The fact is finding mentors can be challenging. It could be a professor who taught you, a more senior student who has gone into the working world and can give you advice. It does not have to be someone who is super senior, someone who does not know you. In fact, it is harder to help people when you do not know them. Also, you do need to think through what you are asking when you ask for help. If you come to me, you haven’t thought about your problem and I don’t know you very well, it is very hard to help. I always say “help mentors help you”.
You need to think through the problem as much as you can, use your parents and friends, your immediate community to help think it through. Come to a mentor with a slightly more thought out problem or maybe even with a possible solution that you can discuss. It depends on the relationship you have with your mentor. Of course, if you see your mentor every day, for some reason, but that actually sounds more like therapy to me and not what a mentor is there to do - we have day jobs too. I think you want to use all your resources. Don’t think that your mentor is the only place you could go for help - your community is there. That is where you need to be starting.
I have also more recently been asked to formally mentor someone. That consists of very structured meetings with very clear topics. It is someone who has a lot of experience and wants to take a further step in her career, so she wants to cover very specific steps in each of our meetings. And we talk through them. She gives a sense of what she wants to talk about ahead of time. I can sit down, and then work with her very specifically. She has been chosen, because she has a similar background to me. I have been chosen, because I am doing some of the things she wants to be doing in the future. And so that has been interesting.
My students who are now mentees - I can help them, now that they are working. I am far away from the analyst experience, so I can’t help them with a lot of the details. I help with the big picture. The point is – understand how well your mentor knows you. Try to be specific about the questions you have. Try to come with answers before you pose them and try to help your mentor to help you as much as possible.
“What challenges have you encountered when managing people and how did you solve them?”
Managing people is one of the hardest things to do in the world. Nobody is born a great manager. You can be a great leader, but still not be a great manager. There is a big difference. Managing people takes time, energy and effort – and lots of communication. You have got to communicate about the good and the bad. They are both crucially important. You’ve got to be helping people understand what their goals are, helping people on their journey. They have got to communicate that to you as well and be honest about that. It is a two-way set of communications.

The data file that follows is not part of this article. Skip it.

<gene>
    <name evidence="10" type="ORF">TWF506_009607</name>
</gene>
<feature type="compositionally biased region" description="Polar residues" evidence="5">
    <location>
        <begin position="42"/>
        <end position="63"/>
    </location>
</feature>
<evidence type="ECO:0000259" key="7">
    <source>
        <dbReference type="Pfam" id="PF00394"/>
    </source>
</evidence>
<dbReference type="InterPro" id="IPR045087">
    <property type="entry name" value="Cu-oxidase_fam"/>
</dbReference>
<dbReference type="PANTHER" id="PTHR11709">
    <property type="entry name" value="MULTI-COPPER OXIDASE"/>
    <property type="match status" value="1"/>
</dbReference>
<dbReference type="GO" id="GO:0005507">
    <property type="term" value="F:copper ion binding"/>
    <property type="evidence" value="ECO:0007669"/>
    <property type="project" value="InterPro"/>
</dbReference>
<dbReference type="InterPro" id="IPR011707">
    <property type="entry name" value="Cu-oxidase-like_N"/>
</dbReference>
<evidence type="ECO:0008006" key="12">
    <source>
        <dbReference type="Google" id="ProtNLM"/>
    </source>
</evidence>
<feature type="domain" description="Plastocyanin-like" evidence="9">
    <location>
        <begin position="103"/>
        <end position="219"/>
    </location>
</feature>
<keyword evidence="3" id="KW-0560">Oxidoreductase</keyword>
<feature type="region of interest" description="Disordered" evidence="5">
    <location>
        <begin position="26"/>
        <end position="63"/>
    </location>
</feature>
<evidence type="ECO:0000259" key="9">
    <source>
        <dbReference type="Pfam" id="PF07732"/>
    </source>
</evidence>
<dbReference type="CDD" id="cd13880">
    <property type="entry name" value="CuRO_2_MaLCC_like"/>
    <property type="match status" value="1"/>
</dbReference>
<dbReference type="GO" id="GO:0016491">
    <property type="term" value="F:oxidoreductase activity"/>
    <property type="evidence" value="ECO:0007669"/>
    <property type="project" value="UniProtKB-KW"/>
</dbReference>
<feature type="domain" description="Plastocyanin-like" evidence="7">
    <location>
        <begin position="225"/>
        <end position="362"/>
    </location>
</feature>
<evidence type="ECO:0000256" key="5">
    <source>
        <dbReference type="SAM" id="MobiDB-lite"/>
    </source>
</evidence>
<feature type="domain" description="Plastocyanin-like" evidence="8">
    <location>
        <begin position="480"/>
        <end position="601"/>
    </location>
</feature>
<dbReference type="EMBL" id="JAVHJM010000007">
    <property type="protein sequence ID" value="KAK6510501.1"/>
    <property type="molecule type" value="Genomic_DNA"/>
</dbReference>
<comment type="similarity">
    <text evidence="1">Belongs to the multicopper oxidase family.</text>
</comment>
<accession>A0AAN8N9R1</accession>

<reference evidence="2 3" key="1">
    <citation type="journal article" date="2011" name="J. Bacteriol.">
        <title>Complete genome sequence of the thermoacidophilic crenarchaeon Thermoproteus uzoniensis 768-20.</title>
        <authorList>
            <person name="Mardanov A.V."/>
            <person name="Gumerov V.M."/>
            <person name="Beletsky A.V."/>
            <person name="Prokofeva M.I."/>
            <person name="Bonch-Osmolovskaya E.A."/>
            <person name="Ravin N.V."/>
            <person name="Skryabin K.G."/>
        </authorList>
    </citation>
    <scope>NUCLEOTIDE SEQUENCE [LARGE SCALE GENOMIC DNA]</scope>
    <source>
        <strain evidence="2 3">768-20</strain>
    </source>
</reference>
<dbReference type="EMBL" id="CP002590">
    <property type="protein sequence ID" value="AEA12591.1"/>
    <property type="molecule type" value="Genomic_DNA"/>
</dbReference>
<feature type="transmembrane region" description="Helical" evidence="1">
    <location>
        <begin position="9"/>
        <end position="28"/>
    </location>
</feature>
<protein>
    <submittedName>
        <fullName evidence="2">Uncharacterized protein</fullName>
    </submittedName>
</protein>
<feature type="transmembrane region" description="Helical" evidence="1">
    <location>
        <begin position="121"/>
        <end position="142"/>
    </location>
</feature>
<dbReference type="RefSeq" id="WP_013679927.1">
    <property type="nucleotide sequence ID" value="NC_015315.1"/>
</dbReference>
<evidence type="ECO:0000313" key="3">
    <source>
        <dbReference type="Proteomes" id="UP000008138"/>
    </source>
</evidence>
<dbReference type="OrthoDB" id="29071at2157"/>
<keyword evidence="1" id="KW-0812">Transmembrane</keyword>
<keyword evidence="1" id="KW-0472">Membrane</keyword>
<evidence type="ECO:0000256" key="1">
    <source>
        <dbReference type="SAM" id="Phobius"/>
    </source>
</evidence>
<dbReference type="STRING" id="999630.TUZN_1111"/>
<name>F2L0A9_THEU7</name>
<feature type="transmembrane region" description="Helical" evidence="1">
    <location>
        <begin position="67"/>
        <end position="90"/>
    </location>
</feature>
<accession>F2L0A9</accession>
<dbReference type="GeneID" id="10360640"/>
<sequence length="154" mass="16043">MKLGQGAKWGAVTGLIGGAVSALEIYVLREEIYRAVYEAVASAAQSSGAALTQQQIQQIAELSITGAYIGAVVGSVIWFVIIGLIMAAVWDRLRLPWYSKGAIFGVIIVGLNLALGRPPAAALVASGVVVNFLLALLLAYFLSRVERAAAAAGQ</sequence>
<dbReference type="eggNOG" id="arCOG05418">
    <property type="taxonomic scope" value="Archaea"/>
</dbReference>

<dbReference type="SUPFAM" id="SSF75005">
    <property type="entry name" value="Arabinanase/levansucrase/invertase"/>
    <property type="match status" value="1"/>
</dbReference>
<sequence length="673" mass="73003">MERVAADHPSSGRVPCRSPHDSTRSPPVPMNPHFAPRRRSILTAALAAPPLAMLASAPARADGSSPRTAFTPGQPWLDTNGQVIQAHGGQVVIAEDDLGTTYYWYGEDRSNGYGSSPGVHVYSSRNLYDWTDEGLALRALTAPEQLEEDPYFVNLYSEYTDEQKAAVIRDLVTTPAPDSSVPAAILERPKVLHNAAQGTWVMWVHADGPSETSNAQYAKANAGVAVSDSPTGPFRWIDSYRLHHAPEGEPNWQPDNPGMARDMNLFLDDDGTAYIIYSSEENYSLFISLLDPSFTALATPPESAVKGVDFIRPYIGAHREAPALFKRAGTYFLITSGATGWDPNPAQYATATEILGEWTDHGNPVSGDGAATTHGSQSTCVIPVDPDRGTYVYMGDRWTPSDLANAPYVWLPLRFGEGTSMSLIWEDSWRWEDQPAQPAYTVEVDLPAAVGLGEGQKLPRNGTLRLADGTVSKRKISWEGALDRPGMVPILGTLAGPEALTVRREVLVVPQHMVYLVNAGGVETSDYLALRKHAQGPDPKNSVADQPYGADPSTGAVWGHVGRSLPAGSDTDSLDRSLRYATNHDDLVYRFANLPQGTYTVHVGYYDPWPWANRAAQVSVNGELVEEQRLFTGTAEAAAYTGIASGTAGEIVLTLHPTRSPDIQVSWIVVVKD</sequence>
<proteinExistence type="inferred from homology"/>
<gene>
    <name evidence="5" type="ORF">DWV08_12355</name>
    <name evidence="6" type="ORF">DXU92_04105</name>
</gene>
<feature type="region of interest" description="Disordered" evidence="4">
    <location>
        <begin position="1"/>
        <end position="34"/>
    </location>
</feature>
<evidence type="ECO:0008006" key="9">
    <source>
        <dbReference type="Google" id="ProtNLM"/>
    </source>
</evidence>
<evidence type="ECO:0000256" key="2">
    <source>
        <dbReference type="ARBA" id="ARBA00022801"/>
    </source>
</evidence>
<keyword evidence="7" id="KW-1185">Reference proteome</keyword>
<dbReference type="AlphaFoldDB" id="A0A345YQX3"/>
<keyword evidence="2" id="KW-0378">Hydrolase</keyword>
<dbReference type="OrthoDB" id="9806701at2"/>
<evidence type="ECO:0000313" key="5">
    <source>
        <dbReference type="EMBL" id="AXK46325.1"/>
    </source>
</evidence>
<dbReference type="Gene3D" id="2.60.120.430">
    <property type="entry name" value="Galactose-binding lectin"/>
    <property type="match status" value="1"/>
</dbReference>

Finance is not famous for having great managers, we generally promote people when they are great at their job rather than great at managing people. I am hopeful that this crisis gets us to a much better place, as I’ve talked about.
Also, there is always a new way of thinking about managing people, and all of us, even the greatest managers of today, have to learn new things tomorrow.”
“What hobbies and interests do you have outside of work to make sure you keep yourself on track and you are still balancing a healthy lifestyle?”
I have three kids. So that takes up almost all of my free time. Especially during this crisis where they are home schooling which hasn’t been very fun to be honest.
Otherwise, I love to read and I love movies. Reading is a solo pastime of course. But with movies, I mostly love watching them with my kids. I am a huge sci-fi fan – Harry Potter, Lord of the Rings, Star Trek all of that stuff.
“Are you currently planning any projects to develop further professionally?”
Ultimately, I would like to sit on the board of a FTSE100 company and on a US-listed board. I would like to do a TED talk and I am thinking of writing another book. I would also like to do more paid motivational talks.
We should always have short-term and long-term goals that we are thinking about. They may not come to fruition or be the things we ultimately do when we get to that point, but at least these are things I am actively working on and others I am talking about. And importantly, you have to tell people if you want to do stuff. Opportunities come your way only when people know what you are keen to do.
“What is your biggest takeaway from your career in finance and what is the most important advice you would give to young women pursuing a career in finance?”
First, do not give up. Honestly, don’t give up. No career path is easy. When you hit some bumps, take it as a learning experience, pick yourself up and keep going. We need you. We need as many women as we can coming into the industry and staying.
Keep your eye on the end goal - the financial industry will be different when it is more diverse and representative of the communities around us. Also, you are not alone on this journey – there is a community of people around you. Use this community, but also grow your community by reaching out to women in the industry or the company you are interested in.
Often there are mentor programs that are already structured, so every young woman gets a mentor. You are not alone. There are lots of senior women who really want a more diverse future for the industry. With every fail – use your community, pick yourself up and never give up. I can’t wait to see the future of finance when you are there.